Archive for the ‘Reflections’ Category

Coincidences No.s 435 & 436

No. 435 Shrouded in mystery

Turin Shroud Face

I am on the Eurostar to Paris sitting next to a group of men travelling together who turn out to be tax inspectors (I get talking to them through the bloke next to me reading Dante’s Divine Comedy). They are off to Italy, to Florence, via Turin where they are due to overnight this evening. I ask them if they will have time to see the Turin Shroud.

I am in the Sacre Coeur this same evening. I stop to light a candle in one of the side chapels. On the wall for some reason is an image of the Turin Shroud.

No. 436 Chicago

360-chicago-observation

I am on the phone on the street in Passy, Paris 16e, greenlighting the latest Real Stories Original, a documentary set in Chicago.

I come off the phone and glance across the road – there’s a vintage clothing store called Chicago.

 

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Coincidences No.s 433 & 434

small talk taiwan documentary 2016

No. 434 Small Talk

I have a conversation with my wife about someone close to us who was saying that they struggle with small talk.

I go into the kitchen and on the worktop is a leaflet from the NSPCC entitled Small Talk.

I head upstairs and flick through last year’s programme for Open City Docs festival (at which I spoke on short form documentaries) – in it is a Taiwanese film called Small Talk.

Sir John Rothenstein C.B.E. [1938] by Sir William Rothenstein (1872-1945)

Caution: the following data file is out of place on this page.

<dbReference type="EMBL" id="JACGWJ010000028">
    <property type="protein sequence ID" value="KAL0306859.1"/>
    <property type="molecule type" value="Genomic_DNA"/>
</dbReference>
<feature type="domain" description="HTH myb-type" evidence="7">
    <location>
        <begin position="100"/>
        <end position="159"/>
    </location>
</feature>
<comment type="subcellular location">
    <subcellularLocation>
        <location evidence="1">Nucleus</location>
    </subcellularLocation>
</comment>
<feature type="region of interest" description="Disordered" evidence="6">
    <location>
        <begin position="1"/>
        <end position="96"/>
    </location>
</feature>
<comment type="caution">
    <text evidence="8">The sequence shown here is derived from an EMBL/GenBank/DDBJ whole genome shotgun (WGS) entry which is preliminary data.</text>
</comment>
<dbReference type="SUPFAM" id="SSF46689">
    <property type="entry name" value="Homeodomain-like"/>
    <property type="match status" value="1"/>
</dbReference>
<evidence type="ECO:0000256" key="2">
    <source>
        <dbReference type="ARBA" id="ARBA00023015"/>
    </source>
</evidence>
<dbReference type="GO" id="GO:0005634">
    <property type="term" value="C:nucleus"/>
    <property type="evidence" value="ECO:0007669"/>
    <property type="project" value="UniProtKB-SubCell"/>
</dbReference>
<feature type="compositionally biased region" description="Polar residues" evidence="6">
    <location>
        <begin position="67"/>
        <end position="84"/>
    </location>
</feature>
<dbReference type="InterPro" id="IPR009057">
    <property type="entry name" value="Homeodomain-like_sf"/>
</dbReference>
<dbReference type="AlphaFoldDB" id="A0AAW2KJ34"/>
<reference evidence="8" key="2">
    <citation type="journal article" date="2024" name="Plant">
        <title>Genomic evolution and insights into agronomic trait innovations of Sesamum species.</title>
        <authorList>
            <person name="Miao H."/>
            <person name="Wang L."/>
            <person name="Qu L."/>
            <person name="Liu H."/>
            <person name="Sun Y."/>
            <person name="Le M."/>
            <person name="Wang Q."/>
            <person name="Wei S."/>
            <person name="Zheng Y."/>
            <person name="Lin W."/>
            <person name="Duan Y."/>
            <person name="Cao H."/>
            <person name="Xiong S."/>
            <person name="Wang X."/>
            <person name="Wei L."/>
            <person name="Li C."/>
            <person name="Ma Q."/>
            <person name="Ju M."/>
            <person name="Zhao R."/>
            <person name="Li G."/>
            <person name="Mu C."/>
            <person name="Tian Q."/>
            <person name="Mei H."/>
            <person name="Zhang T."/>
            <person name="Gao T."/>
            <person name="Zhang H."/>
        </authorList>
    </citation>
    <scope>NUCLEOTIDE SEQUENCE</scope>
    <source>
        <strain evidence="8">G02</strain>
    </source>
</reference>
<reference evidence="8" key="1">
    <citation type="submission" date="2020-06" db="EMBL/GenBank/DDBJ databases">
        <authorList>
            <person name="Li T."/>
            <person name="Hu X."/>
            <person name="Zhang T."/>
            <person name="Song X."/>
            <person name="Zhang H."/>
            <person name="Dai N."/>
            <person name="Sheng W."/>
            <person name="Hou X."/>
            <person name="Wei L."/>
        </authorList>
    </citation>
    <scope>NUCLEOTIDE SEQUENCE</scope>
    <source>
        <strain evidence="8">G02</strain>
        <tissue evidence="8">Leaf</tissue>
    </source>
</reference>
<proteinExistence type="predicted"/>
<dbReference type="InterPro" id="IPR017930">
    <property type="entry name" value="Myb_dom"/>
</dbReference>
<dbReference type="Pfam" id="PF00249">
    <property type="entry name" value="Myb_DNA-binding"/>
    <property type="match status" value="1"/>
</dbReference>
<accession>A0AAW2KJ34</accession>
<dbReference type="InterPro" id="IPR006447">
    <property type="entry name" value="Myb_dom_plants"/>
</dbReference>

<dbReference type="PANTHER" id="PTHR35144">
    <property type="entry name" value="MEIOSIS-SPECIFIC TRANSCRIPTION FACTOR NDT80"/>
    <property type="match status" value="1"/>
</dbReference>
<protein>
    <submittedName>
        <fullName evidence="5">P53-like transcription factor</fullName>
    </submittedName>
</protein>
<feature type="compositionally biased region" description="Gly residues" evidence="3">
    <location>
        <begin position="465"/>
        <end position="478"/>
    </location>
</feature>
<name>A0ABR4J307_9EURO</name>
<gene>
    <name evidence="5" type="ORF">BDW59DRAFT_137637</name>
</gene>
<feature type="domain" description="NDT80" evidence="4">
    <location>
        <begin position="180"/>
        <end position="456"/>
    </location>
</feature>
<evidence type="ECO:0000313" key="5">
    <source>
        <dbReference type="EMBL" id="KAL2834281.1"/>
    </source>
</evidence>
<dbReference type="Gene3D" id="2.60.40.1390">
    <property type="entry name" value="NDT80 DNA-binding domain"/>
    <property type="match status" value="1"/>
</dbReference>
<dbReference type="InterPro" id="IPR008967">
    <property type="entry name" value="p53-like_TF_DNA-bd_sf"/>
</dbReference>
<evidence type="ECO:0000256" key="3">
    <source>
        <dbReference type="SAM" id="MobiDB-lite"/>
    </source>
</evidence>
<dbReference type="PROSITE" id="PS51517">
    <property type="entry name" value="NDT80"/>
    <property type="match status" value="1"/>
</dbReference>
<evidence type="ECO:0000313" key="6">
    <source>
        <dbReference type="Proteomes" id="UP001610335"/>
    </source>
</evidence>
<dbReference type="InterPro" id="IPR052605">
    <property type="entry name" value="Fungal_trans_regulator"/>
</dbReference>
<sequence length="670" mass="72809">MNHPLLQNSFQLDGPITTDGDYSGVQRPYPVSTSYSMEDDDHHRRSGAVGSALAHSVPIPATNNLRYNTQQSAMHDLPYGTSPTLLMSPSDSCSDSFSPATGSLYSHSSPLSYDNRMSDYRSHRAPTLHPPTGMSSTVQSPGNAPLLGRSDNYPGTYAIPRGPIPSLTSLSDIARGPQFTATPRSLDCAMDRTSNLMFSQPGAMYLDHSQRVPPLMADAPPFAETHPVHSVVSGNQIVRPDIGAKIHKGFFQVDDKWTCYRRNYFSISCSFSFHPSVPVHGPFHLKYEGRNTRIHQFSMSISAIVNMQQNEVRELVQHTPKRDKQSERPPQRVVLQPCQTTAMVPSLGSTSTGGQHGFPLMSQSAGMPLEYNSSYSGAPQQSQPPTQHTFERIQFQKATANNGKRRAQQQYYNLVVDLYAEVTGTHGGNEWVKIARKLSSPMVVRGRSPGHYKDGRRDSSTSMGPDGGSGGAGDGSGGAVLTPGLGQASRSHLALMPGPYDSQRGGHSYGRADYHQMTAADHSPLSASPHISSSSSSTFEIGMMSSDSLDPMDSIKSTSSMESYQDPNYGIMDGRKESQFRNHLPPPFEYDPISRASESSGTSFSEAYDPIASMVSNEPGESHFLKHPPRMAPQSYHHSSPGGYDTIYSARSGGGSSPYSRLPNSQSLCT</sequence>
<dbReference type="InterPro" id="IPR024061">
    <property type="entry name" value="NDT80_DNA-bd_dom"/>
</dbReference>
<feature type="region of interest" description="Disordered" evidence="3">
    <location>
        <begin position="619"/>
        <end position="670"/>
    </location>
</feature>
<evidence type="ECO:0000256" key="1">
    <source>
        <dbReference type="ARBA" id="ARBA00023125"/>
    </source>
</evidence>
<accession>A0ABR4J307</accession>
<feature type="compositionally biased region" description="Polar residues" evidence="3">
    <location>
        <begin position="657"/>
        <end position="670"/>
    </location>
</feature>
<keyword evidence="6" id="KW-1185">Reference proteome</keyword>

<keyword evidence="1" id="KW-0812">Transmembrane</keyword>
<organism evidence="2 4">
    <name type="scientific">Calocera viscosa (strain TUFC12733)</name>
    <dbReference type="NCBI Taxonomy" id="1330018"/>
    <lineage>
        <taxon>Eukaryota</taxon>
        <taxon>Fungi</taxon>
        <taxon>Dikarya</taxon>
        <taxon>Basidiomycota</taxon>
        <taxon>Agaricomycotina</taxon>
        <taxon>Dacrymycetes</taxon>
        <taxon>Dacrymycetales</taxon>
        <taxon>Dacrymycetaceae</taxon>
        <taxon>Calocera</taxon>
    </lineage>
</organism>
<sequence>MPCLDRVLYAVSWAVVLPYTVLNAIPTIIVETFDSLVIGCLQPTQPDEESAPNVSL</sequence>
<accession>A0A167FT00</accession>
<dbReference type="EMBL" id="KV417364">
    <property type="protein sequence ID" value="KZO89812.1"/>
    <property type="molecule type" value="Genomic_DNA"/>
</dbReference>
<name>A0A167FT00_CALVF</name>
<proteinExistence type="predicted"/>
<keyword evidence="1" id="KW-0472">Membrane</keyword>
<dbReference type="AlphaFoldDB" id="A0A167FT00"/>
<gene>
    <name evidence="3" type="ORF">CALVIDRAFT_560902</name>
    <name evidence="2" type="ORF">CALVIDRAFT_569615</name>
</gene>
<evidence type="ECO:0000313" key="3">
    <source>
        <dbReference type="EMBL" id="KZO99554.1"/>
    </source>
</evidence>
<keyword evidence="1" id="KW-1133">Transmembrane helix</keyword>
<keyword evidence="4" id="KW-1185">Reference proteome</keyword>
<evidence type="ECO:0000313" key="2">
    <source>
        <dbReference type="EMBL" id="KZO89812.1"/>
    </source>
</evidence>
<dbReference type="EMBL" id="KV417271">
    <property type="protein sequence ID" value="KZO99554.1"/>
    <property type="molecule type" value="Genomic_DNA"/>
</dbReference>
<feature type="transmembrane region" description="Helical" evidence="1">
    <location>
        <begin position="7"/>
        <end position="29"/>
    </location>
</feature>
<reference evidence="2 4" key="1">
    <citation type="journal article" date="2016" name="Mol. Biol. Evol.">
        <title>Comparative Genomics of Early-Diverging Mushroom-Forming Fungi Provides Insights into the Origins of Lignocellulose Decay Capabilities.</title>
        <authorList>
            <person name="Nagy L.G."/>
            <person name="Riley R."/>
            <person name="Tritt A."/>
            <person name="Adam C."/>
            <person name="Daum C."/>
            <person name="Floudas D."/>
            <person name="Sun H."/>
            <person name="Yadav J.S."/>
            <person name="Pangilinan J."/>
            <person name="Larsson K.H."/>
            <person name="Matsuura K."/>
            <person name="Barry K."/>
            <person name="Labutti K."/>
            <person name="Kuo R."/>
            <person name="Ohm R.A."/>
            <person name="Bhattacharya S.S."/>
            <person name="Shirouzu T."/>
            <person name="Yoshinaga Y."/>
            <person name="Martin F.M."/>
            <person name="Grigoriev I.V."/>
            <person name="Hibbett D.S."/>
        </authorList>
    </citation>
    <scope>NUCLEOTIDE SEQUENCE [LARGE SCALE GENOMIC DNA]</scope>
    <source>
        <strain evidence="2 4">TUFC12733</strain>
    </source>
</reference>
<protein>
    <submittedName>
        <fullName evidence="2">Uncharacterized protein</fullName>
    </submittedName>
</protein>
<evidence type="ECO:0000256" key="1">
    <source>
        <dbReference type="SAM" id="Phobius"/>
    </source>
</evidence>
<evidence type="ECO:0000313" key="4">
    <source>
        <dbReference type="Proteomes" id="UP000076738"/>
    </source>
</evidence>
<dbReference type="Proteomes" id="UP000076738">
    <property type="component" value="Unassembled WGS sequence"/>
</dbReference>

Sir John Rothenstein C.B.E. [1938] by Sir William Rothenstein (1872-1945)

No. 435 Rothenstein

I go to an exhibition at the Wiener Library called London 1938: Defending German ‘Degenerate’ Art. On one of the display boards the these days not particularly well known English art world mover&shaker (longest-serving Director of the Tate) John Rothenstein gets a mention.

I am reading my book group book later in the afternoon, The Sparsholt Affair by Alan Hollinghurst, and John Rothenstein gets a mention as a couple of the characters are more or less in the London art world.

*** 434 meets 435

Just before writing this I was reading more of The Sparsholt Affair to try to get finished in time for the book group post-summer gathering tomorrow night. One of the first sentences I read:

She was aware of the light burden it put on any adult seated next to her, to keep one ear on the real conversation while they turned to make small talk with her.

Violet Vixen

My latest Real Stories Original commission to go live is Violet Vixen. In the wake of the documentary‘s launch, its protagonist, Leo Noakes aka Violet Vixen, appeared this week on ‘Loose Women’ (ITV). I went to the live studio transmission at the BBC Studios at Television Centre, Shepherd’s Bush with the director, Leanne Rogers. Leo did a good job in a high pressure situation, wittily taking up Stacey Solomon’s  offer to have him become her make-up artist.

violet vixen poster real stories original documentary

Leo is an articulate, sassy, amazingly mature 11 year old boy who loves doing make-up, dressing up and playing with his identity. He doesn’t want to be a girl but he does want the liberty to do ‘girlish’ things and above all to be who he is.

“I love dressing up. I don’t particularly see the clothes and make-up I wear as belonging to girls, or even to boys. I hate the fact that society labels stuff.” says Leo.

His mother surprises him with a trip to Brighton to meet his hero, drag artist Courtney Act, who Leo first came across on US reality TV show RuPaul’s Drag Race. The contrast between conventional Corby where his home is and progressive Brighton blows his young mind.